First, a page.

Colombia has an incredible biodiversity, rich culture and long history. In this article you will find 10 good reasons to visit Colombia for your next holiday.
1. All in one country
Colombia is a huge country where you can find completely different landscapes and climates: dense rainforests, tropical coastlines, exotic beaches, imposing mountains and snow peaks, stunning deserts, buzzing modern cities and beautiful colonial-style towns.
The Amazon rainforest, that expands over the southeast Colombia and covers nearly 40% of the national territory, is a truly unique and majestic place filled with amazing biodiversity, natural resources and ancient ways of life. In the impressive savannah of the Orinoquia or Eastern Plains you can go on a memorable safari to meet the wildlife or go horse riding and experience the culture of the region. The off-the-beaten-track Pacific coast offers isolated virgin beaches, amazing marine biodiversity, dense jungle and Afro-Colombian traditions. In the north, there is Cartagena, a colonial gem located in Colombia’s Caribbean coast. The islands of San Andrés, Providencia, Barú and Rosario feature white-sanded beaches and crystal waters. There is also Tayrona, a paradise of tropical beaches and lush vegetation. In this region, you will also find Colombia’s largest desert, La Guajira, where you can explore primitive landscapes covered by sand, relax on a hammock, get to know the culture of the indigenous people and enjoy fresh fish.
In the Andean region the mountains create the perfect landscape for long hikes and adventure sports with plenty of forests and paramos to visit. You can travel to the famous coffee triangle and its picturesque towns that reflect the tradition of coffee growing on the foothills of the Andes. In the hot city of Cali, you will be immersed in the salsa music and be impressed by the dancing skills of the locals. If you’re more into history and archaeology, the San Agustin Archaeological Park and the colonial city of Popayán in the southern part of the region are worth a visit. Last but not least, the cosmopolitan cities of Bogotá and Medellín will introduce you to the best of the country through a mix of culture, history and arts.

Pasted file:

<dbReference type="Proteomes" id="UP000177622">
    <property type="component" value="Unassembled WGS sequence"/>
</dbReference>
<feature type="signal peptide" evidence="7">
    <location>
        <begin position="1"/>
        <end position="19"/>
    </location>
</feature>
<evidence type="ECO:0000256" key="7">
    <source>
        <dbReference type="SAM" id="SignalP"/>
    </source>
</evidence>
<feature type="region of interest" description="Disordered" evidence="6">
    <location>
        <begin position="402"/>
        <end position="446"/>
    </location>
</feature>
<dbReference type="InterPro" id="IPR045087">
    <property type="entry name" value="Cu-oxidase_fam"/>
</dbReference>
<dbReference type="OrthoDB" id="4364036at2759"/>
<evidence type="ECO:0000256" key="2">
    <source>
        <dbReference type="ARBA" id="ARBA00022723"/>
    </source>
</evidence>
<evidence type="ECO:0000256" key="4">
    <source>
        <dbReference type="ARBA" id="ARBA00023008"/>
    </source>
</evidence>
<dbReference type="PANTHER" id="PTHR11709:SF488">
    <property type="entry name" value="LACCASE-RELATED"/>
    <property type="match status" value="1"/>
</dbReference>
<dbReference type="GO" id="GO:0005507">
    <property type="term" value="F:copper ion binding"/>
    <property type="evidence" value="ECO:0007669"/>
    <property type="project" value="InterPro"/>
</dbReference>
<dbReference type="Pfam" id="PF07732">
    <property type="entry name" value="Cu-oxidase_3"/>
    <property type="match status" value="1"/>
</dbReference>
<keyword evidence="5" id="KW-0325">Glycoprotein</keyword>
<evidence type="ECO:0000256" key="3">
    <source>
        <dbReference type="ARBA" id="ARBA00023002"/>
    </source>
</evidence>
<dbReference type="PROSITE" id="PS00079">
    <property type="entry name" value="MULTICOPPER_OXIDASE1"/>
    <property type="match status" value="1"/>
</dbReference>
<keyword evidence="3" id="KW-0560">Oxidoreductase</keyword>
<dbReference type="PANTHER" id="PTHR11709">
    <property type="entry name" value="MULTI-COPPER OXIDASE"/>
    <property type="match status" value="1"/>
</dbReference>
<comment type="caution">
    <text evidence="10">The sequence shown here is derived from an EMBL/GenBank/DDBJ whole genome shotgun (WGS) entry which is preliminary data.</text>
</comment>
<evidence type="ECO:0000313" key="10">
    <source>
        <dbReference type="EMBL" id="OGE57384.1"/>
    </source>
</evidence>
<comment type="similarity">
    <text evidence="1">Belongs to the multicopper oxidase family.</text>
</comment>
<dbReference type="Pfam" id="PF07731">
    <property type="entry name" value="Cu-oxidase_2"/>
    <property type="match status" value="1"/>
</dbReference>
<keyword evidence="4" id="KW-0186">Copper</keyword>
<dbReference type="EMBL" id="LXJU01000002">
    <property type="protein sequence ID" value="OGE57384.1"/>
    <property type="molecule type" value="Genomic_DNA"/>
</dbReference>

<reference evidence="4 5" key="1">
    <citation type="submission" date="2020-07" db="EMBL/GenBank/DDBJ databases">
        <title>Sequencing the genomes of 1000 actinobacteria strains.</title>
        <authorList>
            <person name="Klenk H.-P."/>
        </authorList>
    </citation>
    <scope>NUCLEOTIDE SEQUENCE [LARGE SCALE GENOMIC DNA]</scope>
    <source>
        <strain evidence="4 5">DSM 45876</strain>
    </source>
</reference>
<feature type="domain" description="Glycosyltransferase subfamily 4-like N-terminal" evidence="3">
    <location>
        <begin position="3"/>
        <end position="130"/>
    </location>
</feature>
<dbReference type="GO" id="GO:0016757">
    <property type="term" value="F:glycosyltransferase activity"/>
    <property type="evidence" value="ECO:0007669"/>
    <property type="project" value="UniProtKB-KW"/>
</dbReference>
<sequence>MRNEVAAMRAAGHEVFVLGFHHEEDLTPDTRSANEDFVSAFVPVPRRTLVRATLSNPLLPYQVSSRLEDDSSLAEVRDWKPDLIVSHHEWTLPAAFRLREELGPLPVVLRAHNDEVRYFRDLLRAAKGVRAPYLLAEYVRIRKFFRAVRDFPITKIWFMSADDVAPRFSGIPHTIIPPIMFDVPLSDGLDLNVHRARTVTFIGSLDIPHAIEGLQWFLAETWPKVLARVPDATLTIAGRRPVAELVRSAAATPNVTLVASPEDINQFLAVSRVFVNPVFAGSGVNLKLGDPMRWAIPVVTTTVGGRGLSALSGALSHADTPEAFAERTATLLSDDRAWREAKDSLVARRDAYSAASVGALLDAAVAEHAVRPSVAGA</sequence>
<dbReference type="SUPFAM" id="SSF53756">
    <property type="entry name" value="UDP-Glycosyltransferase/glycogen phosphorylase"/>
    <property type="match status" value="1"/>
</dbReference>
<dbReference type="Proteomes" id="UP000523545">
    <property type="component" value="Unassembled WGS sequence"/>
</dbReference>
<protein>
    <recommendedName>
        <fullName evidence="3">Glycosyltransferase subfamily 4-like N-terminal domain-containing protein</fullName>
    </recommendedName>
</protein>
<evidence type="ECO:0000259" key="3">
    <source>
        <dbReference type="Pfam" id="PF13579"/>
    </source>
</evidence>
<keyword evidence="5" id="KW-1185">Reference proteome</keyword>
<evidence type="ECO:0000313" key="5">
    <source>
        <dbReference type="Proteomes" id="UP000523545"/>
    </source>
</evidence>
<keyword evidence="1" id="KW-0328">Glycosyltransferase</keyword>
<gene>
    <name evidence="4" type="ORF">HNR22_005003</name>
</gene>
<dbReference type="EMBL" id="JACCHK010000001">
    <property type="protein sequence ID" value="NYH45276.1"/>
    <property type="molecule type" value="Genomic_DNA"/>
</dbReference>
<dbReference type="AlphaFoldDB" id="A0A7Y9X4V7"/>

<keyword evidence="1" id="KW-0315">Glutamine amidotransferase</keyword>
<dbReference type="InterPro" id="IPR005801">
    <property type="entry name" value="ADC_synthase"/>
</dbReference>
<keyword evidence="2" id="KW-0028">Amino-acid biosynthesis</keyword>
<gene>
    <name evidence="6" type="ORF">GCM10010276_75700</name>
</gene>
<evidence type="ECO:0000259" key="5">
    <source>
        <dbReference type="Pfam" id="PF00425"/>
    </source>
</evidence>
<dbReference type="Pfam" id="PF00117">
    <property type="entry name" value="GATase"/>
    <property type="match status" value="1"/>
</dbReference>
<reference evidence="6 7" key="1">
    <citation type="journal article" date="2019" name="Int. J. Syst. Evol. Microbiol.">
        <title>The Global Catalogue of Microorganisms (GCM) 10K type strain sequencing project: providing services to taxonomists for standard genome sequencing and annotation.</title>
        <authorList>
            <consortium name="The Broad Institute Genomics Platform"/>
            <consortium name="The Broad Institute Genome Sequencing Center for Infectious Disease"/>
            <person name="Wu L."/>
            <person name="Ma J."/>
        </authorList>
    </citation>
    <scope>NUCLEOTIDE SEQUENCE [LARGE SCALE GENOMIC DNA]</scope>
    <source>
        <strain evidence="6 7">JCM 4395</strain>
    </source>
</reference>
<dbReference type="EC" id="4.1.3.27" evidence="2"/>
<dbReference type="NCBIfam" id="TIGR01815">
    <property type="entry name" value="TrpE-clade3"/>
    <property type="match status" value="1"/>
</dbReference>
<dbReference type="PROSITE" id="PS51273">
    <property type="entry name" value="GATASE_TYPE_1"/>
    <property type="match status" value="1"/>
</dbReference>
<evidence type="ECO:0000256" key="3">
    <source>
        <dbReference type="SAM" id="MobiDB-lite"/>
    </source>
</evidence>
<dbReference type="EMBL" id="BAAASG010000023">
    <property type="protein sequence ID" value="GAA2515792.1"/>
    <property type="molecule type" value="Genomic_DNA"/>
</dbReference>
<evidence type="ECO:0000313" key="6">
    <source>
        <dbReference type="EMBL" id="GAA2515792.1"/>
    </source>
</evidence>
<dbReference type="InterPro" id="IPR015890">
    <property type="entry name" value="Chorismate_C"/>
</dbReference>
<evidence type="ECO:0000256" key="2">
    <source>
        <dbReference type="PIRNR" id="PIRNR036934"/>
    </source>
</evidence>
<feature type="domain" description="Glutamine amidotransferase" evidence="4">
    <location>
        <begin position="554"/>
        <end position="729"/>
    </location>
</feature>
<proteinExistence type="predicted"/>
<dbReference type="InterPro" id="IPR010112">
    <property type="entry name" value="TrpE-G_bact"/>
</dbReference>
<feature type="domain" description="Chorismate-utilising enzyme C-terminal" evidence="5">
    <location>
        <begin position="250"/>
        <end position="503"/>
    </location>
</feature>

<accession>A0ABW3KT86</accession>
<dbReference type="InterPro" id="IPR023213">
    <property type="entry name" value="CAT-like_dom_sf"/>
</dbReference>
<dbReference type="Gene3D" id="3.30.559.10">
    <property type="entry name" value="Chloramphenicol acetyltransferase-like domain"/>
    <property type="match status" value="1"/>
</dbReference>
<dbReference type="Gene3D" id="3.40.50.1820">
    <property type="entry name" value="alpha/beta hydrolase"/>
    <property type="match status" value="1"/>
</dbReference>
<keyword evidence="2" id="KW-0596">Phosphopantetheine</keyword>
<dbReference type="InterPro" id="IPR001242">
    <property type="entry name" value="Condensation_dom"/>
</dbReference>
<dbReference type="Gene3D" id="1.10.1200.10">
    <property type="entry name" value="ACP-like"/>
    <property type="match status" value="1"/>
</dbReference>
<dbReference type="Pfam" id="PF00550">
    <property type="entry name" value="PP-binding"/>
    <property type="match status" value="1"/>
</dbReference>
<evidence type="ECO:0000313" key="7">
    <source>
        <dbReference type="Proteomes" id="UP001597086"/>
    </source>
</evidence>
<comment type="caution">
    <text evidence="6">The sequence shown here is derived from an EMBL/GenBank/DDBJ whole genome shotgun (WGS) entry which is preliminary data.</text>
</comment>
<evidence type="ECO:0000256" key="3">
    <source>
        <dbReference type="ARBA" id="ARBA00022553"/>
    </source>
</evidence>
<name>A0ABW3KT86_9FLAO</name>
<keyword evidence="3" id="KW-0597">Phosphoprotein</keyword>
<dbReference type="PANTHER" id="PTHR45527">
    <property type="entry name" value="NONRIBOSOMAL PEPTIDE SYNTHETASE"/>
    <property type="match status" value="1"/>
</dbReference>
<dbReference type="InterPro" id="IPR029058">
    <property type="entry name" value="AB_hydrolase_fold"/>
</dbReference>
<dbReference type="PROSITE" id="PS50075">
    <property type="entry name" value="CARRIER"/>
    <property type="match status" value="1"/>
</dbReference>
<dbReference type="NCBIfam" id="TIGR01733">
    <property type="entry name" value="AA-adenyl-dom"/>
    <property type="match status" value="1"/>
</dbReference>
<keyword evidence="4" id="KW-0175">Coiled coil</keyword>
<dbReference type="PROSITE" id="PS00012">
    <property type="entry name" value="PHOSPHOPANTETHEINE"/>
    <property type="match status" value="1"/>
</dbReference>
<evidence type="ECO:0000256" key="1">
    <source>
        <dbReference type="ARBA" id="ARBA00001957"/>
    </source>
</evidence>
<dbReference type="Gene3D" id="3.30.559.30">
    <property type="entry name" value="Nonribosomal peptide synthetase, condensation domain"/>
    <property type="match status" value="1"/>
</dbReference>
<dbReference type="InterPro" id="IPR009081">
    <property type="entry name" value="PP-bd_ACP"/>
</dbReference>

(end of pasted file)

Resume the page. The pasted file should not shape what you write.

2. The cultural diversity
Thanks to its long history, Colombia is known for the rich cultural diversity. The country has been inhabited by people of different origins and cultures, including indigenous, afro, mestizo, European and Arabic. These cultural influences are represented in gastronomy, music, dancing, fashion, and everyday life.
Of nearly 50 million of the Colombian population, the ethnic groups represent 14% from which 10.5% are afro-descendants and 3.5% indigenous. The black and Afro-Colombian populations, descendants of the African slaves who were taken to Colombia during the Spanish colonisation in the 16th century, are concentrated mainly in the coastal areas of the Pacific (mostly in the departments of Chocó and Valle del Cauca) and the Caribbean (mostly in the departments of Bolívar and Sucre). Colombia’s indigenous peoples belong to 87 different tribes and inhabit several regions of the country, most of them remote, like the Guajira desert by the Wayúu , the mountain range of Sierra Nevada de Santa Marta by the Koguis and Arhuacos, the Pacific coast by the Nasa, Emberá and Pastos, and the Amazonia by the Tikunas and other groups.
Besides Spanish, 64 Amerindian and 2 creole languages are spoken in Colombia as well as a diversity of dialects. Afro-Colombians and indigenous communities have contributed to a great extent to Colombia’s cultural diversity by keeping their heritage alive through their language, traditional foods, music, festivals and cultural events.
3. The music and dance
In Colombia music is passion. There is probably no other country where music and dancing are engraved in the DNA of its people. Colombia is not only a country of regions but also of music genres. To name a few, there is cumbia, champeta, vallenato and porro in the Caribbean coast, currulao in the Pacific, bambuco in the Andean highlands, salsa in Cali and joropo in the Eastern Plains. There is also reggaeton, one of the most popular contemporary genres not only in Colombia but the whole world, which is perfect for dancing and partying. It features mainly synthesized electronic sounds and rap-style beats. It is worth mentioning that two of the world’s most recognised reggaeton singers, J Balvin and Maluma, both come from the city of Medellín.